The False Cause
Fraud, Fabrication, and White Supremacy in Confederate Memory
Lost Cause ideology that emerged after the Civil War and flourished in the early twentieth century sought to recast a struggle to perpetuate a slaveholding culture as a heroic defense of the South. As Adam Domby reveals in his new book, this was not only an insidious goal; it was founded on falsehoods. The False Cause focuses on North Carolina to examine the role of lies and exaggeration in the creation of the Lost Cause narrative. In the process the book shows how these lies have long obscured the past and been used to buttress white supremacy in ways that resonate to this day.
Domby explores how fabricated narratives about the war’s cause, Reconstruction, and slavery—as expounded at monument dedications and political rallies—were crucial to Jim Crow. He questions the persistent myth of the Confederacy as one of history’s greatest armies, revealing a convenient disregard of deserters, dissent, and Unionism, and exposes how pension fraud facilitated a myth of unwavering support of the Confederacy among nearly all white Southerners. Domby shows how the dubious concept of “black Confederates” was spun from a small number of elderly and indigent African American North Carolinians who got pensions by presenting themselves as “loyal slaves.” The book concludes with a penetrating examination on how the Lost Cause narrative and the lies on which it is based continue to haunt the country today and still work to maintain racial inequality.
"A fascinating, original, and highly readable book that makes a meaningful contribution to understanding the Lost Cause and Civil War memory."
David Silkenat, University of Edinburgh, author of Raising the White Flag: How Surrender Defined the Civil War
Table of Contents
1. Rewriting the Past in Stone: Monuments, North Carolina Politics, and Jim Crow, 1890–1929
2. Inventing Confederates: Creating Heroes to Maintain White Supremacy, 1900–1951
3. The Loyal Deserters: Confederate Pension Fraud in Civil War Memory, 1901–1940
4. Playing the Faithful Slave: Pensions for Ex-Slaves and Free People of Color, 1905–1951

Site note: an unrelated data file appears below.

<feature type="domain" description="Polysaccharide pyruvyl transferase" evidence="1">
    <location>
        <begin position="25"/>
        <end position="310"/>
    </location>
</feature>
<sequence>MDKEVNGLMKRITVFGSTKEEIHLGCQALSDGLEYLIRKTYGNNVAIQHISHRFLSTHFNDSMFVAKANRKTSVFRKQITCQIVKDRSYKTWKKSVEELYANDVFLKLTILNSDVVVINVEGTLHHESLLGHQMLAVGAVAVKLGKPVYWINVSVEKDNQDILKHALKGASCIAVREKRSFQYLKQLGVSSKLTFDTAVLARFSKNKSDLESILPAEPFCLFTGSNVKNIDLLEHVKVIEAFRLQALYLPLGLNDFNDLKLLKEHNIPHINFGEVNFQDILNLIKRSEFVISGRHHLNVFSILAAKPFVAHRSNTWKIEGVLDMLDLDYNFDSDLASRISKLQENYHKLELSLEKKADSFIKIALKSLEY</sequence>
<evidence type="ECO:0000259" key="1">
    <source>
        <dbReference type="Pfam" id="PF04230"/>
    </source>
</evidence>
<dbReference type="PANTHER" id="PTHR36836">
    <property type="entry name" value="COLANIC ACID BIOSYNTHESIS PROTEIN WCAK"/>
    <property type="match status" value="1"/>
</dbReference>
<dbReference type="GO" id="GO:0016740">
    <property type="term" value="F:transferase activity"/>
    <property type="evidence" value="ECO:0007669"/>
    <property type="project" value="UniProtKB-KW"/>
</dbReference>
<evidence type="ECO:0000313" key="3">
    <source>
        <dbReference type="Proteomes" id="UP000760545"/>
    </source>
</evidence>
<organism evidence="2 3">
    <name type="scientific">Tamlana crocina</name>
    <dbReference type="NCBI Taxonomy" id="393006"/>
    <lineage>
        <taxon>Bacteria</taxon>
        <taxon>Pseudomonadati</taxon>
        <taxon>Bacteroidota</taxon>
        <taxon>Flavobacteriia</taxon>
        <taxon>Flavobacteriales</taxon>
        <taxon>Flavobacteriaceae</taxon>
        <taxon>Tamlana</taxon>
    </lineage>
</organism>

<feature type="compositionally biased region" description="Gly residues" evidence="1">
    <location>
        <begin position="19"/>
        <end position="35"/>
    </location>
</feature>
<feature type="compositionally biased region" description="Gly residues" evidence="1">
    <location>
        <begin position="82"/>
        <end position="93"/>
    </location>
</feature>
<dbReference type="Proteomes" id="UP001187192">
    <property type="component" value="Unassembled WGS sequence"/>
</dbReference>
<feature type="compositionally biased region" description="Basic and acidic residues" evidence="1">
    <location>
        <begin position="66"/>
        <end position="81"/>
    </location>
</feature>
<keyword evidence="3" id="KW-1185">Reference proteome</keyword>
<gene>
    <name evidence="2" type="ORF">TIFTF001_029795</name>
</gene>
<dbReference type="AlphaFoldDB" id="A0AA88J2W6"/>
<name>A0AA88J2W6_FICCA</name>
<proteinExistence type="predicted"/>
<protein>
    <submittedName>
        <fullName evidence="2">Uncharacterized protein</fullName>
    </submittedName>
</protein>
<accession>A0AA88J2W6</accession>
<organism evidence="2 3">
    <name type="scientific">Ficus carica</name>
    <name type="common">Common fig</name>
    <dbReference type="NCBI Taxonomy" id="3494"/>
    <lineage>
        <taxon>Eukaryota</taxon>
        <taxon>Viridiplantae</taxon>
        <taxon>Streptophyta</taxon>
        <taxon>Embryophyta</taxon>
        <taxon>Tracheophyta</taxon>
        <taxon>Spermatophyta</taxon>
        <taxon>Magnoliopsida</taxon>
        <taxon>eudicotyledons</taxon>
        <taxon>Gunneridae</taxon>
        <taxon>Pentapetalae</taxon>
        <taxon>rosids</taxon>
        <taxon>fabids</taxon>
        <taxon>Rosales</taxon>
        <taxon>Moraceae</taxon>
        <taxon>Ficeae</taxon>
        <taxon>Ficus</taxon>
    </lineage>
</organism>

5. The Soldiers Who Weren’t: How Loyal Slaves Became “Black Confederates,” 1910–2018
Epilogue: Why the Lost Cause Still Needs to Lose
"In The False Cause, Adam Domby has written a highly-readable and pointed assessment of the South’s postwar narratives about the Civil War, veterans, and slavery itself. He makes a compelling case that the Lost Cause, a narrative based on misrepresentation and, in some instances, outright lies, provided the justification for white supremacy, veterans' pensions, and African American disenfranchisement. [...] This book is a valuable addition to the historical literature on how the post-Civil War South reinvented itself and why, to this day, we still contend with the Lost Cause revisionism of the southern past."
Karen L. Cox, University of North Carolina at Charlotte, author of Dixie's Daughters: The United Daughters of the Confederacy and the Preservation of Confederate Culture
"That The False Cause was released and has gained so much attention with the debate over monuments intensifying makes sense, as the origins of the book itself have to do with the fight over the 'Silent Sam' memorial on the campus of the University of North Carolina, Chapel Hill. Yet I suspect the book will be useful for years to come, both as a primer to think about the crafting of the Lost Cause narrative, and to spark deeper discussions about how communities shape—and reshape—public memory for political, social, and cultural causes."